Steve Emond said...

I think positive or negative, it opens an interesting topic up for discussion. I'd love to know what other authors think of signings, and also what agents think of having their authors do these kind of things, or even what the bookstore owners or employees think of the signings.

Meghan said...

So would I! If any of you have an opinion and can refrain from name calling, speak up!

meghan mc diva

Don Tate II said...

This business is made up of many facets -- doing the work, promoting, networking, book signing, school visits, etc. I like some things about the business more than others. Personally I'm not a big fan of signings period -- book stores or otherwise. For me, there's something uncomfortable about it, even on those rare occasions when I do have a long line of people. At signings I feel like a zoo animal on display, or something. I mean, people stand in long lines to see the bears.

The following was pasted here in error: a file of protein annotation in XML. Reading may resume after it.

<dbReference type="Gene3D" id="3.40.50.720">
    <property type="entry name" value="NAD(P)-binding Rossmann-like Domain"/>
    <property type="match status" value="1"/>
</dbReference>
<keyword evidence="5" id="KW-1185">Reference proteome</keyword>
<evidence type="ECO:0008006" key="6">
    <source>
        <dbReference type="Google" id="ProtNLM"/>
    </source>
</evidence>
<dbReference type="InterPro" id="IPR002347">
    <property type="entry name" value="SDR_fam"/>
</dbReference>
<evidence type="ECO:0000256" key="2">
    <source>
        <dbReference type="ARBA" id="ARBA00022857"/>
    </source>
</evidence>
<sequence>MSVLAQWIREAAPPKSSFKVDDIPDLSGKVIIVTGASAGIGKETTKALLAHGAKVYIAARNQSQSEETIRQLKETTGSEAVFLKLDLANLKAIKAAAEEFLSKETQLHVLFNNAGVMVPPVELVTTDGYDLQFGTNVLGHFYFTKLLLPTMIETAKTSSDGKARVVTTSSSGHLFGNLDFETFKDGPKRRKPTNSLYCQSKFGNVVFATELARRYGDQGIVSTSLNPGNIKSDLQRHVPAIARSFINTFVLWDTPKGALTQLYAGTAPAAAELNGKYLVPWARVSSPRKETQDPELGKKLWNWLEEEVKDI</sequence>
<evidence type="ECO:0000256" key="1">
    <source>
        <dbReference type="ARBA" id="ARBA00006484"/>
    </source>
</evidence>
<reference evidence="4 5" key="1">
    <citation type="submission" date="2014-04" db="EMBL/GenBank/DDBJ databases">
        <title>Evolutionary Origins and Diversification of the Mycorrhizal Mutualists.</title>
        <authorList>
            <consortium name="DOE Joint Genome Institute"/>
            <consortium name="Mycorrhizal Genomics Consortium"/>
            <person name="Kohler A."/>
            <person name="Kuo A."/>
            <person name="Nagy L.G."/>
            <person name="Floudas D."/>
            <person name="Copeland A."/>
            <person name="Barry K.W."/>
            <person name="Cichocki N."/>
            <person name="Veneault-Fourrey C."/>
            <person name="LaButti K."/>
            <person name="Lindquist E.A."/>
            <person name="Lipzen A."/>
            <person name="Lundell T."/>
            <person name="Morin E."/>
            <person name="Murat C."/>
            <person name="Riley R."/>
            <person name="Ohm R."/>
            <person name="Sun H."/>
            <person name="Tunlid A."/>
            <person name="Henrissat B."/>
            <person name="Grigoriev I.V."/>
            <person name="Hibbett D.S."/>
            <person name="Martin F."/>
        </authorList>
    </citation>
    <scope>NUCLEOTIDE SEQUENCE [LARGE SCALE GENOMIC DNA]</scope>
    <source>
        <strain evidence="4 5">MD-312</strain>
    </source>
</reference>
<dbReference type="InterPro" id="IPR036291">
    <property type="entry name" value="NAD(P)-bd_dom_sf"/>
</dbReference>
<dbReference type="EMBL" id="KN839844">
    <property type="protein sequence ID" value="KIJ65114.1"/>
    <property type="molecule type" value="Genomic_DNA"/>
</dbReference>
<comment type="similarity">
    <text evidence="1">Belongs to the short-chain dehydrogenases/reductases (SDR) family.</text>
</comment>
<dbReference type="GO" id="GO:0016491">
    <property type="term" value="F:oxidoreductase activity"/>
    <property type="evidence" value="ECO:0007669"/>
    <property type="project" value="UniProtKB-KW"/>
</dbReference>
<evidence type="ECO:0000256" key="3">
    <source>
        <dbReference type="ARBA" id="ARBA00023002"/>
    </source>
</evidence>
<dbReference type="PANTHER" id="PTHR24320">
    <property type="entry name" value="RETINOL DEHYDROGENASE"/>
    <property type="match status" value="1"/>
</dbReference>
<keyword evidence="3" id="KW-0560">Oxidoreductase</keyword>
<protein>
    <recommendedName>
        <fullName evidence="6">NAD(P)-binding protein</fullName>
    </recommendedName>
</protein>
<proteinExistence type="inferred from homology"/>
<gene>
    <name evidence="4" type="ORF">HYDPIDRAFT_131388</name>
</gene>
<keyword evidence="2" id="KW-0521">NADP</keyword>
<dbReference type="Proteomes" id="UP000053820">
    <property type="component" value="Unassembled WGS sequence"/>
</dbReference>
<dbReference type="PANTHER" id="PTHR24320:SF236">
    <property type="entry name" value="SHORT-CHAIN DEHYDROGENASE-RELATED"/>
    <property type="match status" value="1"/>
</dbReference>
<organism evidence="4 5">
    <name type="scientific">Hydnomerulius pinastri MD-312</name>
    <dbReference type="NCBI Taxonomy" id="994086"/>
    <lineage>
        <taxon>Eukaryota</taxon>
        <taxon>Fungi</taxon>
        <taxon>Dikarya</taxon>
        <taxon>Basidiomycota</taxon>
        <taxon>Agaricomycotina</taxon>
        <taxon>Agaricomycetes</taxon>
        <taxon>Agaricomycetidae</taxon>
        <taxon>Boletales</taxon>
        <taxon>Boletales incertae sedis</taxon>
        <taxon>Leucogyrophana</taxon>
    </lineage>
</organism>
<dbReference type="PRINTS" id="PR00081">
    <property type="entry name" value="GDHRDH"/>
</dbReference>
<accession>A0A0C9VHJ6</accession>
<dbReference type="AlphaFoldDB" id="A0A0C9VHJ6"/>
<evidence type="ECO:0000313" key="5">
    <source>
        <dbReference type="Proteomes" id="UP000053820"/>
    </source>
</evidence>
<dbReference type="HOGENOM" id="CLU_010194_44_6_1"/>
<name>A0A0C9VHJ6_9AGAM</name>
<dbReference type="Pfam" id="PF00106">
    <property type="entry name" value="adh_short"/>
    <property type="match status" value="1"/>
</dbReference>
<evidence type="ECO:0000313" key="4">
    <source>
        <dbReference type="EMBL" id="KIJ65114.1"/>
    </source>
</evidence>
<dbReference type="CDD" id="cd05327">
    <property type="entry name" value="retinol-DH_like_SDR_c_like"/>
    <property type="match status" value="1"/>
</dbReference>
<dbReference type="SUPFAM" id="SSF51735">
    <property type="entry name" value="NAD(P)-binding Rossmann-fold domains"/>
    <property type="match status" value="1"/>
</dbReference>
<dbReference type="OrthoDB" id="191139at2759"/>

I don't particularly like painting 16-hour days either, but do sometimes when I'm on deadline. It's part of the business.

I appreciate your honesty here. It's refreshing. Certainly wouldn't be any fun to read the blog if everything was always sugar coated.

Dan Santat said...

I've been to so many book signings where no one shows up I've pretty much given up on signings as well.

A few years back I was at a book signing with a book author for a book I had illustrated. Her books are loved by librarians and reviewers and her previous book had even won a Caldecott medal.

NO ONE SHOWED UP.

But then again, when I really think about it, who am I? You might know of me from *maybe* one book out of a dozen I've done? I still do them from time to time because I still get that feeling of 'maybe this signing won't be as horrible as the last'.

Nope. They usually suck.